“The analysis yielded six major findings. Among them: Students of all racial/ethnic groups learn more from teachers with high grading standards, and these standards tend to be higher in schools serving more advantaged students. Moreover, the impact of rigorous grading practices can improve student performance in subsequent math classes up to two years later.”
“If we want people to perform well, concision is king: the fewer the criteria, the easier it is to reinforce, practice, monitor—and thus ensure—that those criteria are fully met. When organizations establish only a tiny set of crystal-clear criteria, both performance—and job satisfaction—skyrocket. The same goes for schools. There are both historic and contemporary precedents for minimalist literacy standards which would ensure that students read and write in larger—much larger—amounts.”
“Based on more than a decade of research on creativity and collaboration, Sawyer and his colleagues found schools that have been successful in nurturing creativity in their students use an approach he dubs guided improvisation, to borrow a jazz metaphor. Rather than entirely student-led instruction, teachers ground students' creativity within a domain such as history or science, using a few core concepts to anchor a student's exploration and teaching students to look for connections to other subjects. A series of studies found students taught this way remembered content-area knowledge equally as well as students whose classes focused on covering more total content, but they performed better at using their knowledge in creative ways and for unfamiliar problems.”
“Students didn’t always learn more from interacting with each other than working alone in the 71 underlying studies. The ones that produced the strongest learning gains for peer interaction were those where adults gave children clear instructions for what do during their conversations. Explicit instructions to “arrive at a consensus” or “make sure you understand your partner’s perspective” helped children learn more.”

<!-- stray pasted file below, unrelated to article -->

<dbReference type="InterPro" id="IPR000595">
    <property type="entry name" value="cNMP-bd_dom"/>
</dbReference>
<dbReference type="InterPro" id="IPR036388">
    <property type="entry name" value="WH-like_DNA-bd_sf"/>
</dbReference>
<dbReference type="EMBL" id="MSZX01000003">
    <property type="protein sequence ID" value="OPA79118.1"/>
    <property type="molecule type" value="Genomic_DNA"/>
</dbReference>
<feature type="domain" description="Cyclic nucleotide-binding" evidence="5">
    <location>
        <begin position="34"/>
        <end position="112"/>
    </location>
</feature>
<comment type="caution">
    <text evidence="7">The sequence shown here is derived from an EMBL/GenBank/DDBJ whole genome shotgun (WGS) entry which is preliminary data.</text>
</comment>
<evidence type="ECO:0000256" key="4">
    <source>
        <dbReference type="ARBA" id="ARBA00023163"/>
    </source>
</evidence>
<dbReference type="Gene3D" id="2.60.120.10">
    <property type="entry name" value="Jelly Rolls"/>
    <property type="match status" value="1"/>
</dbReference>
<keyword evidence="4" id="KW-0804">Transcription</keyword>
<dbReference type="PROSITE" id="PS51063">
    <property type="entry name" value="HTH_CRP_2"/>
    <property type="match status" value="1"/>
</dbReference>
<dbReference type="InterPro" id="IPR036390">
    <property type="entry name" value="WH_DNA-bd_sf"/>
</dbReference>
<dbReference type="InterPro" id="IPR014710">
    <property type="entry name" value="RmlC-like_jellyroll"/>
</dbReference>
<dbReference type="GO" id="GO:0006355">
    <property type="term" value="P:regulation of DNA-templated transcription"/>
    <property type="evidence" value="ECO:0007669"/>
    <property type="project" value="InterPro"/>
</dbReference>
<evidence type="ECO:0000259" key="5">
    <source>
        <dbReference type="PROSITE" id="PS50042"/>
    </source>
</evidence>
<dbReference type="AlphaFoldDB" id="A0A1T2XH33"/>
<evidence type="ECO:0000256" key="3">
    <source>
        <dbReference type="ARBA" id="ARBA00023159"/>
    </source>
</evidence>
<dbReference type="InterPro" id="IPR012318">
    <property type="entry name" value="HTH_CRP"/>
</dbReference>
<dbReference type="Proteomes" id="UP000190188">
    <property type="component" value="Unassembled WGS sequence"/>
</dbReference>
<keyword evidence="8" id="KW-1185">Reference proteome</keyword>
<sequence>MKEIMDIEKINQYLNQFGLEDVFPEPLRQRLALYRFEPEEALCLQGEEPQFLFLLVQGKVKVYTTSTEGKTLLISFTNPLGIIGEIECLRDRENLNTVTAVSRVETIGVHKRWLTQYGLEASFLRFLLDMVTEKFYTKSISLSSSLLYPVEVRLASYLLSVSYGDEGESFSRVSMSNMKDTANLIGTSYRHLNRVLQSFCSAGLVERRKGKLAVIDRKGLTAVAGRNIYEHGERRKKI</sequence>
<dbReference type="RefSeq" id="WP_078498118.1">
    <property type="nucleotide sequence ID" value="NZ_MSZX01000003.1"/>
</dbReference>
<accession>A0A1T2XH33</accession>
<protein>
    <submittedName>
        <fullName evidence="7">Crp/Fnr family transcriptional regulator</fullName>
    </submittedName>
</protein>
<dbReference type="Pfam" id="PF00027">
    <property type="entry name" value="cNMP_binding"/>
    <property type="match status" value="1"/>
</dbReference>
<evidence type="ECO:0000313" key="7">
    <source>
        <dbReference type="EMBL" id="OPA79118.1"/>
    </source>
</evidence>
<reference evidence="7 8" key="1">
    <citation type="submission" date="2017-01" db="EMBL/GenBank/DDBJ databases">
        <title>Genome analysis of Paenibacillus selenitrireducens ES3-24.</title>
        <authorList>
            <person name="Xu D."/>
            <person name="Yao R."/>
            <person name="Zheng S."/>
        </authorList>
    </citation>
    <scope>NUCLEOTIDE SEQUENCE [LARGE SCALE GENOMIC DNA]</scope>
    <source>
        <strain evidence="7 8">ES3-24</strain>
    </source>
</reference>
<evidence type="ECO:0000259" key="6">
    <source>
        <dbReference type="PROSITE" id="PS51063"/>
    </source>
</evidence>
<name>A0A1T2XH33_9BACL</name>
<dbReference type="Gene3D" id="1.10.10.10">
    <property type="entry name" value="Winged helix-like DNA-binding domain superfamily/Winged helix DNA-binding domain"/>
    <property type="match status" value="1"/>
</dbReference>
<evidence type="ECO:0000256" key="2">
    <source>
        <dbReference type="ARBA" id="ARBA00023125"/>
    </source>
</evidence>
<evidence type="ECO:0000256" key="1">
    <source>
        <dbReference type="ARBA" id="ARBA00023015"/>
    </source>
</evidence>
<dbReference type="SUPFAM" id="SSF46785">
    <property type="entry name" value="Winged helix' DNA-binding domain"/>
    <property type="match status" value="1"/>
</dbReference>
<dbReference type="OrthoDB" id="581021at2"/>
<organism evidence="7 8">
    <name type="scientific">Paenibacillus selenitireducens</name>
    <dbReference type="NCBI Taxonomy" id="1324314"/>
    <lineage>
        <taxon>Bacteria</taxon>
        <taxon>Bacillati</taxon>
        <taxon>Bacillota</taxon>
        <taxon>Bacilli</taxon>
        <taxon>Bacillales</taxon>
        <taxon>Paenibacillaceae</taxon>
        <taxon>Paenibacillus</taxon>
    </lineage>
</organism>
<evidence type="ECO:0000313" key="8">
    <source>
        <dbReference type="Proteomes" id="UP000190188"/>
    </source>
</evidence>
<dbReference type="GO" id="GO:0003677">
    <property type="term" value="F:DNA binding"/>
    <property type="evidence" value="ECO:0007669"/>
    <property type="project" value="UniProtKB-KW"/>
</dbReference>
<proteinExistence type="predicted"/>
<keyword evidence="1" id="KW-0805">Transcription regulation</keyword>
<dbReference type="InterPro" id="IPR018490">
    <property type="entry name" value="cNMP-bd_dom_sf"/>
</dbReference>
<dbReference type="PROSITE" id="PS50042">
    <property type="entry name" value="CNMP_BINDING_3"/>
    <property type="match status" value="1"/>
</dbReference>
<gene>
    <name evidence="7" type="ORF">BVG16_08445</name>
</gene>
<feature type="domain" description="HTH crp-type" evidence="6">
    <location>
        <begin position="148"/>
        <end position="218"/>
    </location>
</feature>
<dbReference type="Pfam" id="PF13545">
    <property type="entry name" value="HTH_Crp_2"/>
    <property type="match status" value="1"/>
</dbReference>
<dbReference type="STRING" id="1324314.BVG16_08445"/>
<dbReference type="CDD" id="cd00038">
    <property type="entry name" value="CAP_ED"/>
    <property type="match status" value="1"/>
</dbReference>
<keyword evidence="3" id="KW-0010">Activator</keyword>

“Let us collectively weep for the dying art of letter writing. Then, let’s dry our tears and bring it back to life. Below, you’ll find snippets from historical love letters — some of which are centuries old — pulled from “Love Letters” and “A Love No Less.” You’ll also see tips for crafting your own letters, derived from reading hundreds of romantic epistles.”
“After subscribing to a service called EssaySoft, you can tell its essay generator to write a paper on, say, “symbolism in the great Gatsby” (or whatever you need for class). Then you enter how many words you want the final paper to be, select other specs from drop-down menus (set research depth to “low” if you want the machine to return an answer as fast as possible), and click “Generate Essay.””
“They designed a piece of digital armor: a “bracelet of silence” that will jam the Echo or any other microphones in the vicinity from listening in on the wearer’s conversations.”
Every week I send out articles I encounter from around the web. Subject matter ranges from hard knowledge about teaching to research about creativity and cognitive science to stories from other industries that, by analogy, inform what we do as educators. This breadth helps us see our work in new ways.
Readers include teachers, school leaders, university overseers, conference organizers, think tank workers, startup founders, nonprofit leaders, and people who are simply interested in what’s happening in education. They say it helps them keep tabs on what matters most in the conversation surrounding schools, teaching, learning, and more.
– Peter Nilsson